Play: Three Mothers

playwright Ajene D. Washington

On a very busy  Saturday, my wife and I saw the new play Three Mothers at Capital Rep in Albany, NY. If you’re of a certain age, as I am, you may remember the names James Chaney, Michael Schwerner, and Andrew Goodman and even recall their pictures in the newspapers.

It’s a piece of American history that is baked into my brain as much as the 16th Street Baptist Church Bombing in Birmingham, AL in 1963 or any number of atrocities of the era.

But if you’re somewhat younger, you may not recall that on June 21, 1964, the three young men, were tortured and murdered by the Ku Klux Klan near Philadelphia, Mississippi. They had the audacity to help Black Americans to register and vote. Chaney was Black and local, from Meridian, MS, the others Jewish from the New York City metro area.

Three Mothers is inspired by a 1964 photo of their bereft mothers leaving the final funeral together. The play imagines the conversation afterward, “in Carolyn Goodman’s home on the Upper West Side of Manhattan when the three women forged an unbreakable bond and commitment to the Civil Rights Movement.”

Before the 90-minute production of Three Mothers with no intermission, Producing Artistic Director Maggie Mancinelli-Cahill noted that she, playwright Ajene D. Washington, and director Petronia Paley continued to tweak the piece as late as opening night, the day before we saw it.

The cast, Judith Lightfoot Clark, Trisha Jeffrey, and Cheryl Stern, was excellent. Even though the production is heart-wrenching, it was also occasionally, and surprisingly funny, as the three women portrayed negotiate how to move forward.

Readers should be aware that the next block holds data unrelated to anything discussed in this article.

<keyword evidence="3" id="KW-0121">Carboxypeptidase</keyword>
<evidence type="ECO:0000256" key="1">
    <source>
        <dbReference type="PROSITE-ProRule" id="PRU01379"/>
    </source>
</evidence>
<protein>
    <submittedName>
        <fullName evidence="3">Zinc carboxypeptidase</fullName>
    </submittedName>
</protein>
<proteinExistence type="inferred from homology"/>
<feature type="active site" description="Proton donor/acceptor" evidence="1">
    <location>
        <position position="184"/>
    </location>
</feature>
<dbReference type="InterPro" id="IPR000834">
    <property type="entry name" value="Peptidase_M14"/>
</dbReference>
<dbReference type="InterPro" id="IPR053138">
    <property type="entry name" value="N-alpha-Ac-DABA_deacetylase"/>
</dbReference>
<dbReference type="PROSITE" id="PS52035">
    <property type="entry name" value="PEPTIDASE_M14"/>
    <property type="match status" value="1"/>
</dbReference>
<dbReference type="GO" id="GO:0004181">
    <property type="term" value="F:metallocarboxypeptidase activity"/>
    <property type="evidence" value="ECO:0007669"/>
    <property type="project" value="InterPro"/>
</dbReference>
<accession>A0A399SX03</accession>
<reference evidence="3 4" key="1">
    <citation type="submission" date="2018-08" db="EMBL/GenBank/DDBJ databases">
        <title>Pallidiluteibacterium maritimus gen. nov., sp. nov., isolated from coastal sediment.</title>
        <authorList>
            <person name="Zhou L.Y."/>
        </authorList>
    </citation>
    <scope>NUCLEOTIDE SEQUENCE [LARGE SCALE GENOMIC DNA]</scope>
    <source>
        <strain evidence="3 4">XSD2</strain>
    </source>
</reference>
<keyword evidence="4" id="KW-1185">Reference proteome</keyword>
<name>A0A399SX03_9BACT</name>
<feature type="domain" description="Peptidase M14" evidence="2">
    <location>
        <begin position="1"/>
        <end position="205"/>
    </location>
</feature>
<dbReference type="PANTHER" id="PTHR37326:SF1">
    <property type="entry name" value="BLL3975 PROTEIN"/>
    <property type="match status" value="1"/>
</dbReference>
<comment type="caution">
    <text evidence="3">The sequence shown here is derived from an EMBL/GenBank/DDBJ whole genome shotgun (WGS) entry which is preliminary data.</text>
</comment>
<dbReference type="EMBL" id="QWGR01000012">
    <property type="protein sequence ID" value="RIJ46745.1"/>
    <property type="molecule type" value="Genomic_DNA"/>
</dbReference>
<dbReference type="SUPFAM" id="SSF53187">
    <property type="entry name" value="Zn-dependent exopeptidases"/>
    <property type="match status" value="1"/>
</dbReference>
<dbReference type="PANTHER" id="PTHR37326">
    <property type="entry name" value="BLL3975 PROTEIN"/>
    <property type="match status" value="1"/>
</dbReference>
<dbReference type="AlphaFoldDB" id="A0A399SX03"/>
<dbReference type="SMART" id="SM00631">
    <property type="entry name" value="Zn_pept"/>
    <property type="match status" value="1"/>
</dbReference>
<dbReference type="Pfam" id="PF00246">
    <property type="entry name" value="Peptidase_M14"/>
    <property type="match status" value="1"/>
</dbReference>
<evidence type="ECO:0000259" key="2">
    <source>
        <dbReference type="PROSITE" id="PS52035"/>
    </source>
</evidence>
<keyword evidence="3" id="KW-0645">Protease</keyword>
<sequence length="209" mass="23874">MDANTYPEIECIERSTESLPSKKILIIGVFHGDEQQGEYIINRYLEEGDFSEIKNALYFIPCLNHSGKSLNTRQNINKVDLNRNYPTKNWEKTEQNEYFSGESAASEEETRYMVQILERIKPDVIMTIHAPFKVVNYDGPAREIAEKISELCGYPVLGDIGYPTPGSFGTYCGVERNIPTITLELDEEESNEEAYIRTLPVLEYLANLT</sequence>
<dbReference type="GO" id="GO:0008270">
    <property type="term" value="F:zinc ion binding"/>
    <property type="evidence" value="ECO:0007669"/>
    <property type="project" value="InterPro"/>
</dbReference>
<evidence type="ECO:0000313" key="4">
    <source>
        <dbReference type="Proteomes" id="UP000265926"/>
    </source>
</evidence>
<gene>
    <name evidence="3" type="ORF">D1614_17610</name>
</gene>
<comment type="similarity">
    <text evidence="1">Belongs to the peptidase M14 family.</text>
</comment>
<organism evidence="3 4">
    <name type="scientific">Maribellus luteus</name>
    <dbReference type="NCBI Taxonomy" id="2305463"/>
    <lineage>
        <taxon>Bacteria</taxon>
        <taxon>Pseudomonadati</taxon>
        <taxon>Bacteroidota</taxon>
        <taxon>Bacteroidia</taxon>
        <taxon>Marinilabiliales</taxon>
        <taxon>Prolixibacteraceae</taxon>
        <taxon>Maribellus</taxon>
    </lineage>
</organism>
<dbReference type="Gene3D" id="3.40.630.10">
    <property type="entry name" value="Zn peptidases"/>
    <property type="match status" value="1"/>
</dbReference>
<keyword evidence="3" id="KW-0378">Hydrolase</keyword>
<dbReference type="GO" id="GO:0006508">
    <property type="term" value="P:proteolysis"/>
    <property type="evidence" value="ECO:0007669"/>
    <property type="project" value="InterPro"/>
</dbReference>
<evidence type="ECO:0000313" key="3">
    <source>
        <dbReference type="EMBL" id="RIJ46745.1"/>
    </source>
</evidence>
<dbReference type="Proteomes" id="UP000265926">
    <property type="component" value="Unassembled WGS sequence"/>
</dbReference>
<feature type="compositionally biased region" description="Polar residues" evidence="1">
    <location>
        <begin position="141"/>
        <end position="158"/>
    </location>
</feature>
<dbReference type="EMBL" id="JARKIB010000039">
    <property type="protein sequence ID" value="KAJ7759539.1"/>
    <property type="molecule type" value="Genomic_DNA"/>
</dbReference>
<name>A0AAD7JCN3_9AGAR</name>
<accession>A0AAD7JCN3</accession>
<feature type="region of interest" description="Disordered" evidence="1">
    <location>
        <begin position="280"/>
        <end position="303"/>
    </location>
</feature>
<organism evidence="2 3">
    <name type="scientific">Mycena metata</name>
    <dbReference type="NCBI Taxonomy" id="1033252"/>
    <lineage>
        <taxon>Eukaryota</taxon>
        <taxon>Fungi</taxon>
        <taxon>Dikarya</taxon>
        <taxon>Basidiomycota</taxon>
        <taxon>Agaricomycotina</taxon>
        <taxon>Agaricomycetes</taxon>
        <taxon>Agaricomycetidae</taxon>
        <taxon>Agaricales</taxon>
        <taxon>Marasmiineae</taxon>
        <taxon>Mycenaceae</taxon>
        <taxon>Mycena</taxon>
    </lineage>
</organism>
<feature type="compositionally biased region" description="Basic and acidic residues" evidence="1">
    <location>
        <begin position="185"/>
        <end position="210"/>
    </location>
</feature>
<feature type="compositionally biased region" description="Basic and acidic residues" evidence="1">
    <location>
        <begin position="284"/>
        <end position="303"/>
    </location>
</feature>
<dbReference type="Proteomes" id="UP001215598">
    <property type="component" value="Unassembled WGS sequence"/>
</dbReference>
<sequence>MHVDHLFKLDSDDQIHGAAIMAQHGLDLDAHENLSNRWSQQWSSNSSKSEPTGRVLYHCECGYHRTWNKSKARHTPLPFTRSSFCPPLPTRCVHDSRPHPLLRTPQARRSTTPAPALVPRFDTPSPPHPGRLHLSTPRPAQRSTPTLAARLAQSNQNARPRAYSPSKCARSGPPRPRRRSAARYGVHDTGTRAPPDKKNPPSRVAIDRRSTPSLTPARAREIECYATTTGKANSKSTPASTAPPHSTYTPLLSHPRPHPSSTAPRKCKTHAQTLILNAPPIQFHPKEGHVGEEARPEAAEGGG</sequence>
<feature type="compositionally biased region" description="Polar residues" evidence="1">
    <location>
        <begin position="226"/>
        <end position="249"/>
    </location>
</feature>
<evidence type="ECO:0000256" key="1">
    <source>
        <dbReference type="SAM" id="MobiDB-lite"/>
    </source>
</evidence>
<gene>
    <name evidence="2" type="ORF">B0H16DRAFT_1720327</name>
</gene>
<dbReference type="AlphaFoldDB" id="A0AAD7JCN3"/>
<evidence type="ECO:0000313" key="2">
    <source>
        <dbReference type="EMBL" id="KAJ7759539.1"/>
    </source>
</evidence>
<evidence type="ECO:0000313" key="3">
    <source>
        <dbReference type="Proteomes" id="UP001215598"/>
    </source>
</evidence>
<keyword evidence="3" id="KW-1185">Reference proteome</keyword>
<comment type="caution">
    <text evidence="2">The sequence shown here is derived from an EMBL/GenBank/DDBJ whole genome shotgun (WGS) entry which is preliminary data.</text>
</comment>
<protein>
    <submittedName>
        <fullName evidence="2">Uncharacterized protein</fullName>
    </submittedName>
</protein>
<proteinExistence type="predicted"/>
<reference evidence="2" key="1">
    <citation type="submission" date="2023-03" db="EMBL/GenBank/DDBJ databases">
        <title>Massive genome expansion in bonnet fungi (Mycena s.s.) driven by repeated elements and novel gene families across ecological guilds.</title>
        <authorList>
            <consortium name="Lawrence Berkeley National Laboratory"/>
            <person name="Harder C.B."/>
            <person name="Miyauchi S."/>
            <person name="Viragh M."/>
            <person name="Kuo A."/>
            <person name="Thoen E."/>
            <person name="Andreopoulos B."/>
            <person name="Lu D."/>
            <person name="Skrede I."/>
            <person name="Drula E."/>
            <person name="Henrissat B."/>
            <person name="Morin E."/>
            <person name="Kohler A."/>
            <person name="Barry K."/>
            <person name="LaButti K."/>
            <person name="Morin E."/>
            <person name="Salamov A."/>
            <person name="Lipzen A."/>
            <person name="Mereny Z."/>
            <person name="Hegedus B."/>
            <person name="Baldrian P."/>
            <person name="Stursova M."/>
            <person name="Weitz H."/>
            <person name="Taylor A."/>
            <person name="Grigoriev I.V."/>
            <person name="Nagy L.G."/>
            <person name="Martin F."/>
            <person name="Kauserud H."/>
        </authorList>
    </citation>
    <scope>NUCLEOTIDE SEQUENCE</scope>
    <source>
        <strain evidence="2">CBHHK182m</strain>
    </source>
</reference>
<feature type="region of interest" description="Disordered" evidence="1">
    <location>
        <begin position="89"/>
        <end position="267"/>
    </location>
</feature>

Freedom Summer

I spoke briefly to local thespian and former news anchor Benita Zahn. She mentioned how she had moderated a pre-play talk with author Julie Kabat about “her new book ‘Love Letter from Pig,’ based on her brother’s personal journals, which describe 1964’s Freedom Summer and the Freedom Schools.” Unfortunately, my wife and I missed that.

But I’m seriously considering attending the pre-show conversation with  “Kabat, Andreesa Coleman, and Dorothy Singletary about their experience within the 1964 Freedom Schools in Mississippi” on Sunday, May 12 at 12:30 p.m.

Incidentally, I looked at the government page for Meridian, MS, and discovered that most of the current city council is Black. The mayor of Philadelphia, MS is black. That would have been unimaginable six decades ago.

He Was My Brother – Simon and Garfunkel. Andrew Goodman was a classmate of Paul and a friend of the duo. 

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